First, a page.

At their school carnival, our kids won four free goldfish (lucky us!), so out I went Saturday morning to find an aquarium. The first few I priced ranged from $40 to $70. Then I spotted it--right in the aisle: a discarded 10-gallon display tank, complete with gravel and filter--f or a mere five bucks. Sold! Of course, it was nasty dirty, but the savings made the two hours of clean-up a breeze.
Those four new fish looked great in their new home, at least for the first day. But by Sunday one had died. Too bad, but three remained. Monday morning revealed a second casualty, and by Monday night a third goldfish had gone belly up.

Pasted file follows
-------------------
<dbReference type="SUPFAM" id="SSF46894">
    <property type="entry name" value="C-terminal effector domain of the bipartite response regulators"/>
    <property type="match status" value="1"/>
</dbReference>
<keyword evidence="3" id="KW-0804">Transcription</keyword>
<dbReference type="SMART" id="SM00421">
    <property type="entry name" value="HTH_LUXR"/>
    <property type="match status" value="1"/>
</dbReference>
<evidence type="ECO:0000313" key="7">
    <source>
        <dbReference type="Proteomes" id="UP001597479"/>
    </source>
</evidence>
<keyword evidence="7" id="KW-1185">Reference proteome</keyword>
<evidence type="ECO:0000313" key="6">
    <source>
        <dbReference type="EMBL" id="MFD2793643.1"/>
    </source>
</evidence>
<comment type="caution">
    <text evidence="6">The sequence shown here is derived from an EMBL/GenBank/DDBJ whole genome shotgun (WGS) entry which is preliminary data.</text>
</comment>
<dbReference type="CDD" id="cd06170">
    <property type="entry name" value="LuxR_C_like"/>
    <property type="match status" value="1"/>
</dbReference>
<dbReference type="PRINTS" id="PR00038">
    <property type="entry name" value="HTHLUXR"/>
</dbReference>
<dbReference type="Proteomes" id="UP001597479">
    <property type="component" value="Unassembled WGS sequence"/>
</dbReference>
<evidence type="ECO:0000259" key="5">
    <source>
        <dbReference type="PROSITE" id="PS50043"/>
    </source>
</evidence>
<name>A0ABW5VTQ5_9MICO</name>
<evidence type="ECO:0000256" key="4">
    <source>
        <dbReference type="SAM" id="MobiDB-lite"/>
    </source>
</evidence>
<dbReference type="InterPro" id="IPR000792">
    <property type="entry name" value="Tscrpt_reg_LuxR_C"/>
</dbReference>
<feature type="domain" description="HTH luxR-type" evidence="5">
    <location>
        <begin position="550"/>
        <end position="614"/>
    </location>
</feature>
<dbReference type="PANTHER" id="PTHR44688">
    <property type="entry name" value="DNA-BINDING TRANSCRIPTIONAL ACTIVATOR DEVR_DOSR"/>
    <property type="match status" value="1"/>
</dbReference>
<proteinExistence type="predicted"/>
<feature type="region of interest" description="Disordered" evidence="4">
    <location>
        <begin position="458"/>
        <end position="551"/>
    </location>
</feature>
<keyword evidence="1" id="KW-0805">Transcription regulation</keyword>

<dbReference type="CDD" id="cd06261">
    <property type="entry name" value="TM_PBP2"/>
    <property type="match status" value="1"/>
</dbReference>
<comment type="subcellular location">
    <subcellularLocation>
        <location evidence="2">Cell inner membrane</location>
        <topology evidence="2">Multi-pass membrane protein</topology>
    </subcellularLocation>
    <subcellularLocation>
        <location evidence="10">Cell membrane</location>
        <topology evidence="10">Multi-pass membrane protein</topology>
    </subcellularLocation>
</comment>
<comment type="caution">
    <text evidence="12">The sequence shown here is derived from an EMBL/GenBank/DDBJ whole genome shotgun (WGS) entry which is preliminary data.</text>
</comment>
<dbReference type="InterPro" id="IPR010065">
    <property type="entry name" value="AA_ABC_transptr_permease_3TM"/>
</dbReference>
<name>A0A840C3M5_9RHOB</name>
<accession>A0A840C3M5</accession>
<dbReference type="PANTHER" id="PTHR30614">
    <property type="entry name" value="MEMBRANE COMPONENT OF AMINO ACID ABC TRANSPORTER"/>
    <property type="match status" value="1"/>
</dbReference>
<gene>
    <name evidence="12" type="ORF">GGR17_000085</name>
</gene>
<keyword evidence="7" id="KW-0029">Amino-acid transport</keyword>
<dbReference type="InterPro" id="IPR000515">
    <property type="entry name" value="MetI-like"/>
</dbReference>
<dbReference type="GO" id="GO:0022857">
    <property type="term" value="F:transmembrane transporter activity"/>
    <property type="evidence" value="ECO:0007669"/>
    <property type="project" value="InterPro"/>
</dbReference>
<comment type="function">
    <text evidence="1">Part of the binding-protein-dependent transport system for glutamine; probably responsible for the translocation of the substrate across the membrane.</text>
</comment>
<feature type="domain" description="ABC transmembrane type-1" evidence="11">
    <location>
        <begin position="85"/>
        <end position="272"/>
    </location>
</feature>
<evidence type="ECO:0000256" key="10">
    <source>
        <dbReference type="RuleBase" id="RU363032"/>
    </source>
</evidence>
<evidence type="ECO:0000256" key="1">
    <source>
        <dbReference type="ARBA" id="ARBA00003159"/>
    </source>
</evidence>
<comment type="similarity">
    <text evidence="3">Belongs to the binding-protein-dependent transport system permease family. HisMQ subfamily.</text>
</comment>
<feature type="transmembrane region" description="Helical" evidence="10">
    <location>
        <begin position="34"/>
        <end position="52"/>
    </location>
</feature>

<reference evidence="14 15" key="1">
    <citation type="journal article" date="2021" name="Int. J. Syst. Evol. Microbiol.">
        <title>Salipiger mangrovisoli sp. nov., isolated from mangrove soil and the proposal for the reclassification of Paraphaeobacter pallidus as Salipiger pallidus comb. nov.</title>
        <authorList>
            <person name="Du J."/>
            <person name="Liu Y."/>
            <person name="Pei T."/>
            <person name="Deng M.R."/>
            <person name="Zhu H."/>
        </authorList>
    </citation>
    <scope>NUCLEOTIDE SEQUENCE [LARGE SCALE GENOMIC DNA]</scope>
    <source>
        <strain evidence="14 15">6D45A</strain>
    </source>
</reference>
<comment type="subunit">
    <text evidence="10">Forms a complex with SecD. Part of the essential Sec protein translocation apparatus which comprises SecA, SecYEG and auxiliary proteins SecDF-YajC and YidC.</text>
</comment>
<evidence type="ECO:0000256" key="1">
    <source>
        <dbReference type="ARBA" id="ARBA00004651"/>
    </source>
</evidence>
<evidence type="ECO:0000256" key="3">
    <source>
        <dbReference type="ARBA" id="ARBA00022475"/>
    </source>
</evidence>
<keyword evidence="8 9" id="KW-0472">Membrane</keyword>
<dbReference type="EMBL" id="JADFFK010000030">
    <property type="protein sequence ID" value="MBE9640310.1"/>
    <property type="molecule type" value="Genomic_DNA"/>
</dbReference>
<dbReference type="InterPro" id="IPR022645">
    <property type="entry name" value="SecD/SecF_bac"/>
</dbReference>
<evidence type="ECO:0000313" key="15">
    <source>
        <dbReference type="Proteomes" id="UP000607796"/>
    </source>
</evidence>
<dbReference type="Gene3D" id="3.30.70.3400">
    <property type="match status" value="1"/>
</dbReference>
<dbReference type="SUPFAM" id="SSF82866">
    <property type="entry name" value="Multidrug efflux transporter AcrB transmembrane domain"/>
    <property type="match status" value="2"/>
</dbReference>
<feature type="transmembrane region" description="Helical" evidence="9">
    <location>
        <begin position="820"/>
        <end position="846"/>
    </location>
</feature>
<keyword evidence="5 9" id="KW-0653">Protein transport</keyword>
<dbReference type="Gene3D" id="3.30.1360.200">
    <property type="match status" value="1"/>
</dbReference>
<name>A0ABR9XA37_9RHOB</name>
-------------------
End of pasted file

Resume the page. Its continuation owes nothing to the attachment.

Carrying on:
We called in an expert, a member of our church who has a 30-gallon tank. It didn't take him long to discover the problem: I had washed the tank with soap, an absolute no-no. My uninformed efforts had destroyed the very lives I was trying to protect.
Sometimes in our zeal to clean up our own lives or the lives of others, we unfortunately use "killer soaps"-- condemnation, criticism, nagging, fits of temper. We think we're doing right, but our harsh, self-righteous treatment is more than they can bear.
Richard L. Dunagin